A new POLITICO/Morning Consult poll shows broad support for an infrastructure bill, with the caveat that many Americans want to make sure it’s paid for.
Eighty percent of registered voters said “passing a comprehensive infrastructure bill to modernize roads, bridges and other infrastructure in the United States” should be a “top” or “important” priority. Northeastern voters — with their harsh winters and centuries-old infrastructure — were somewhat more enthusiastic about the idea than Westerners.
Voters weren’t so gung-ho about infrastructure that they were willing to increase the national debt to pay for it, though. Only 23 percent said they’d agree to that, while 49 percent said “the federal government should spend more on infrastructure such as roads, bridges and airports only if it reduces spending in other areas or raises new revenues or taxes.” Ten percent said not to spend more in any case.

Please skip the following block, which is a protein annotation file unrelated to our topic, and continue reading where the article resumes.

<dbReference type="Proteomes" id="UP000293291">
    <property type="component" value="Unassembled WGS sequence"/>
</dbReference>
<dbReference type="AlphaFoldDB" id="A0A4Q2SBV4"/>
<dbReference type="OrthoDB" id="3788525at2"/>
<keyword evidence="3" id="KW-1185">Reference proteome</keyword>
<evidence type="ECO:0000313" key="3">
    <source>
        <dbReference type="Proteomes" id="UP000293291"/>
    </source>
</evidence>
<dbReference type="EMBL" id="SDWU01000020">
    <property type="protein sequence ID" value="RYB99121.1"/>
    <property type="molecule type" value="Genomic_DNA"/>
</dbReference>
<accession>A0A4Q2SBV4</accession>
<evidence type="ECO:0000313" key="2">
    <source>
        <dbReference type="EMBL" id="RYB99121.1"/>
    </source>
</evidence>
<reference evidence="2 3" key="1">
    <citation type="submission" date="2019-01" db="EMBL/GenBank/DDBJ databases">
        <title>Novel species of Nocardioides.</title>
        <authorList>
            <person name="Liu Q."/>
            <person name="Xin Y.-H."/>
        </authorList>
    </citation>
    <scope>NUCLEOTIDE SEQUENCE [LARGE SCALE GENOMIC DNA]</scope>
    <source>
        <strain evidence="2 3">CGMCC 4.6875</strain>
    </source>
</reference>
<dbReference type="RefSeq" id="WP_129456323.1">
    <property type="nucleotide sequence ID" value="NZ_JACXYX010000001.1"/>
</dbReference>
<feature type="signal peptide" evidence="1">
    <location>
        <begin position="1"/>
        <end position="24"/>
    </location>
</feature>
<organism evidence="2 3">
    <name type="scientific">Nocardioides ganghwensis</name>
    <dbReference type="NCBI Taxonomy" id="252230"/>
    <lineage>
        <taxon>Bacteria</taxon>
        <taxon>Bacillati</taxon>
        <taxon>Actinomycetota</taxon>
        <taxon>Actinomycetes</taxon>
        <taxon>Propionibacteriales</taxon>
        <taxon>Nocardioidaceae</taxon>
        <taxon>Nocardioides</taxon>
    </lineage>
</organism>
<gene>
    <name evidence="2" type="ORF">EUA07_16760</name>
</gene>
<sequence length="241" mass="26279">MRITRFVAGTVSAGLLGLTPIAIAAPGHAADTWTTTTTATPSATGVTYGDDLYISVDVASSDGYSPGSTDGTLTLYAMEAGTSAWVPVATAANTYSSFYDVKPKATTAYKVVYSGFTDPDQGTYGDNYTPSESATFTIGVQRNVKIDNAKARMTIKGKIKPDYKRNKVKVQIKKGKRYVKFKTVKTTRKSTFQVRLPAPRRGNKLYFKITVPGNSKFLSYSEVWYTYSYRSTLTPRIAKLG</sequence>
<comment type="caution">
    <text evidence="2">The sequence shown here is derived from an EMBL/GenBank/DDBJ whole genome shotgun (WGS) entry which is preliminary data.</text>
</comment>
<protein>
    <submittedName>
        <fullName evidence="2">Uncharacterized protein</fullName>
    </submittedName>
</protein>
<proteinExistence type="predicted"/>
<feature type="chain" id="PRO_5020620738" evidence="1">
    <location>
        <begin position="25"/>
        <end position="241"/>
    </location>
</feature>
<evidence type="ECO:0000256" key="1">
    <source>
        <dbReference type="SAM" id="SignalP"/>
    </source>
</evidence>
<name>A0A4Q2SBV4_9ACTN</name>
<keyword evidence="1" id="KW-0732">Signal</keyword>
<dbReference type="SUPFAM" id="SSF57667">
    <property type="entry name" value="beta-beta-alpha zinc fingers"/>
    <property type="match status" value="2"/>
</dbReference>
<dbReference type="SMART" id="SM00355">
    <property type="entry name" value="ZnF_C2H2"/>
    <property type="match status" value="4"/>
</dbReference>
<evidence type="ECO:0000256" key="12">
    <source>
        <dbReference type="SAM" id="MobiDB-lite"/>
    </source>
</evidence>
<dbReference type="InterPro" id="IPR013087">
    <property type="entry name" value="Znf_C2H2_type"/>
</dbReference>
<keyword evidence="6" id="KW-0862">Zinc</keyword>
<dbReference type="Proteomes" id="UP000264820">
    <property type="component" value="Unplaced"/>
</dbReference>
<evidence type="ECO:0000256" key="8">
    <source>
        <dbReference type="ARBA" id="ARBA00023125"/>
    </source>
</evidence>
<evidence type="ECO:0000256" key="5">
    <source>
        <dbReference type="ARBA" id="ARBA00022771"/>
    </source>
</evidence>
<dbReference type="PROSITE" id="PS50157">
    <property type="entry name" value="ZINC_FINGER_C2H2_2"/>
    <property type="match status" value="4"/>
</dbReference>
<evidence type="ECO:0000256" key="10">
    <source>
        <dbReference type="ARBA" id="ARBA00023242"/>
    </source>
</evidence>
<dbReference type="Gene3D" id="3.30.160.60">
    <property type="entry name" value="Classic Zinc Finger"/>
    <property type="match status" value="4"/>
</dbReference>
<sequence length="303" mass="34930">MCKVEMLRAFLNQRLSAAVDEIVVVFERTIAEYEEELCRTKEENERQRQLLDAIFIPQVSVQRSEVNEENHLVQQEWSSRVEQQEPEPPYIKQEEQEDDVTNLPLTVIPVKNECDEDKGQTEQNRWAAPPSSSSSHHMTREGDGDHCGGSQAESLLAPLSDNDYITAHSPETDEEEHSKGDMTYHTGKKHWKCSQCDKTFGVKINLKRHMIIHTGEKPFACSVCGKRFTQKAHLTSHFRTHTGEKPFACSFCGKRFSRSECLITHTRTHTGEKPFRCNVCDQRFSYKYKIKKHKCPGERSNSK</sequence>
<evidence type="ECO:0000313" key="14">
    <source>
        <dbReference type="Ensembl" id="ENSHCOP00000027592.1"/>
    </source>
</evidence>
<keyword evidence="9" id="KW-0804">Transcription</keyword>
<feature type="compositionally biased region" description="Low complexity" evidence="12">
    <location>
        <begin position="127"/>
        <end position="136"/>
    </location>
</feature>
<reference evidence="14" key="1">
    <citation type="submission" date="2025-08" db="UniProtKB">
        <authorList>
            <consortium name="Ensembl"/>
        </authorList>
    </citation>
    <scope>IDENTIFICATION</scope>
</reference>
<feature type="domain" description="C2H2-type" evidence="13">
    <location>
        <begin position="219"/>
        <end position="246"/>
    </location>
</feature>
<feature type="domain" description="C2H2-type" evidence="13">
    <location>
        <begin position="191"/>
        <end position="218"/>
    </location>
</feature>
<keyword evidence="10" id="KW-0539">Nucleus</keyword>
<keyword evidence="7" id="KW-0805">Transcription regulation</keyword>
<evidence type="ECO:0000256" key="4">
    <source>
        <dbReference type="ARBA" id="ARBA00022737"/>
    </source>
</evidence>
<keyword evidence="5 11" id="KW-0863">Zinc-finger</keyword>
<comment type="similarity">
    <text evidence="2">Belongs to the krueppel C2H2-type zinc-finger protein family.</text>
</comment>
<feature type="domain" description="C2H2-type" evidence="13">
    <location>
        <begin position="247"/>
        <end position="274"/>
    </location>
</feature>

The poll also broke down infrastructure spending by mode. Thirty-five percent of registered voters want to spend “much” more on roads, with 39 percent in favor of spending “somewhat” more.
Airports and rail got less support than roads, with just 21 percent in favor of “much” more spending for either mode and 34 percent in favor of “somewhat” more spending for airports and 36 percent in favor of “somewhat” more spending for rail.
The complete crosstabulation results can be found here.